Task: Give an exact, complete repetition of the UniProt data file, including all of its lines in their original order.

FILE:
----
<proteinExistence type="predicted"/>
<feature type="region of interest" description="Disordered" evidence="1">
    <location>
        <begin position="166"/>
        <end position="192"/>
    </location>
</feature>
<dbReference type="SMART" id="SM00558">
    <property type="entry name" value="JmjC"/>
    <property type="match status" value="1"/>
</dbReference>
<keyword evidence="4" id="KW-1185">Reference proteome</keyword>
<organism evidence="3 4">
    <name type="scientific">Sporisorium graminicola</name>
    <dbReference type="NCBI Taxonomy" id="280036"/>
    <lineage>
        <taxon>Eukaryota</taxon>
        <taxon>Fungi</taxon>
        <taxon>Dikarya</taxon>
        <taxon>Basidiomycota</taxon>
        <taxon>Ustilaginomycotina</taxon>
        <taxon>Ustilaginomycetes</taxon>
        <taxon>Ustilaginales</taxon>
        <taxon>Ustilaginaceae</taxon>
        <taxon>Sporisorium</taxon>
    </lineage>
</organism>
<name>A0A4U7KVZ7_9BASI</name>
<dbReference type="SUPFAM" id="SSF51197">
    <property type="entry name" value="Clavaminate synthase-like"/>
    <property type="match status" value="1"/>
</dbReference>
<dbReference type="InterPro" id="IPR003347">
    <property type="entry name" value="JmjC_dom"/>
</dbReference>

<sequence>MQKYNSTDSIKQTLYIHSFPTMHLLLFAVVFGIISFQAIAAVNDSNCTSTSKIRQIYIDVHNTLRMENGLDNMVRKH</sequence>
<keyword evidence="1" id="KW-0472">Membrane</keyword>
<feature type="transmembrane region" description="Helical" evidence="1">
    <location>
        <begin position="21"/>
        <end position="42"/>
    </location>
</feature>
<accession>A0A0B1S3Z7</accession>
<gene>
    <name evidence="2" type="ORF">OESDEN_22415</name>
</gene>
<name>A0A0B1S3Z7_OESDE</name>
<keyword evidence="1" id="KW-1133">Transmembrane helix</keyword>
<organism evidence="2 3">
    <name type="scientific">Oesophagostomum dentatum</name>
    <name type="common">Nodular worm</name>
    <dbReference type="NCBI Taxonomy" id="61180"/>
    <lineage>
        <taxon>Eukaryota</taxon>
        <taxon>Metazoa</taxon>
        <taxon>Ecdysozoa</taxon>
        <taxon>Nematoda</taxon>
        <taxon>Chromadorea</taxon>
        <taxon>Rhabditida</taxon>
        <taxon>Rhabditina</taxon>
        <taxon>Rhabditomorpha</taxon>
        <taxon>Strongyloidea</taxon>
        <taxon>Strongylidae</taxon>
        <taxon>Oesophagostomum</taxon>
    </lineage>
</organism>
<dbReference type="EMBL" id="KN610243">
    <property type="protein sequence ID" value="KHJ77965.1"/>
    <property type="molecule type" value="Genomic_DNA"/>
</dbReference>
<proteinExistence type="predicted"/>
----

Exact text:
<proteinExistence type="predicted"/>
<feature type="region of interest" description="Disordered" evidence="1">
    <location>
        <begin position="166"/>
        <end position="192"/>
    </location>
</feature>
<dbReference type="SMART" id="SM00558">
    <property type="entry name" value="JmjC"/>
    <property type="match status" value="1"/>
</dbReference>
<keyword evidence="4" id="KW-1185">Reference proteome</keyword>
<organism evidence="3 4">
    <name type="scientific">Sporisorium graminicola</name>
    <dbReference type="NCBI Taxonomy" id="280036"/>
    <lineage>
        <taxon>Eukaryota</taxon>
        <taxon>Fungi</taxon>
        <taxon>Dikarya</taxon>
        <taxon>Basidiomycota</taxon>
        <taxon>Ustilaginomycotina</taxon>
        <taxon>Ustilaginomycetes</taxon>
        <taxon>Ustilaginales</taxon>
        <taxon>Ustilaginaceae</taxon>
        <taxon>Sporisorium</taxon>
    </lineage>
</organism>
<name>A0A4U7KVZ7_9BASI</name>
<dbReference type="SUPFAM" id="SSF51197">
    <property type="entry name" value="Clavaminate synthase-like"/>
    <property type="match status" value="1"/>
</dbReference>
<dbReference type="InterPro" id="IPR003347">
    <property type="entry name" value="JmjC_dom"/>
</dbReference>

<sequence>MQKYNSTDSIKQTLYIHSFPTMHLLLFAVVFGIISFQAIAAVNDSNCTSTSKIRQIYIDVHNTLRMENGLDNMVRKH</sequence>
<keyword evidence="1" id="KW-0472">Membrane</keyword>
<feature type="transmembrane region" description="Helical" evidence="1">
    <location>
        <begin position="21"/>
        <end position="42"/>
    </location>
</feature>
<accession>A0A0B1S3Z7</accession>
<gene>
    <name evidence="2" type="ORF">OESDEN_22415</name>
</gene>
<name>A0A0B1S3Z7_OESDE</name>
<keyword evidence="1" id="KW-1133">Transmembrane helix</keyword>
<organism evidence="2 3">
    <name type="scientific">Oesophagostomum dentatum</name>
    <name type="common">Nodular worm</name>
    <dbReference type="NCBI Taxonomy" id="61180"/>
    <lineage>
        <taxon>Eukaryota</taxon>
        <taxon>Metazoa</taxon>
        <taxon>Ecdysozoa</taxon>
        <taxon>Nematoda</taxon>
        <taxon>Chromadorea</taxon>
        <taxon>Rhabditida</taxon>
        <taxon>Rhabditina</taxon>
        <taxon>Rhabditomorpha</taxon>
        <taxon>Strongyloidea</taxon>
        <taxon>Strongylidae</taxon>
        <taxon>Oesophagostomum</taxon>
    </lineage>
</organism>
<dbReference type="EMBL" id="KN610243">
    <property type="protein sequence ID" value="KHJ77965.1"/>
    <property type="molecule type" value="Genomic_DNA"/>
</dbReference>
<proteinExistence type="predicted"/>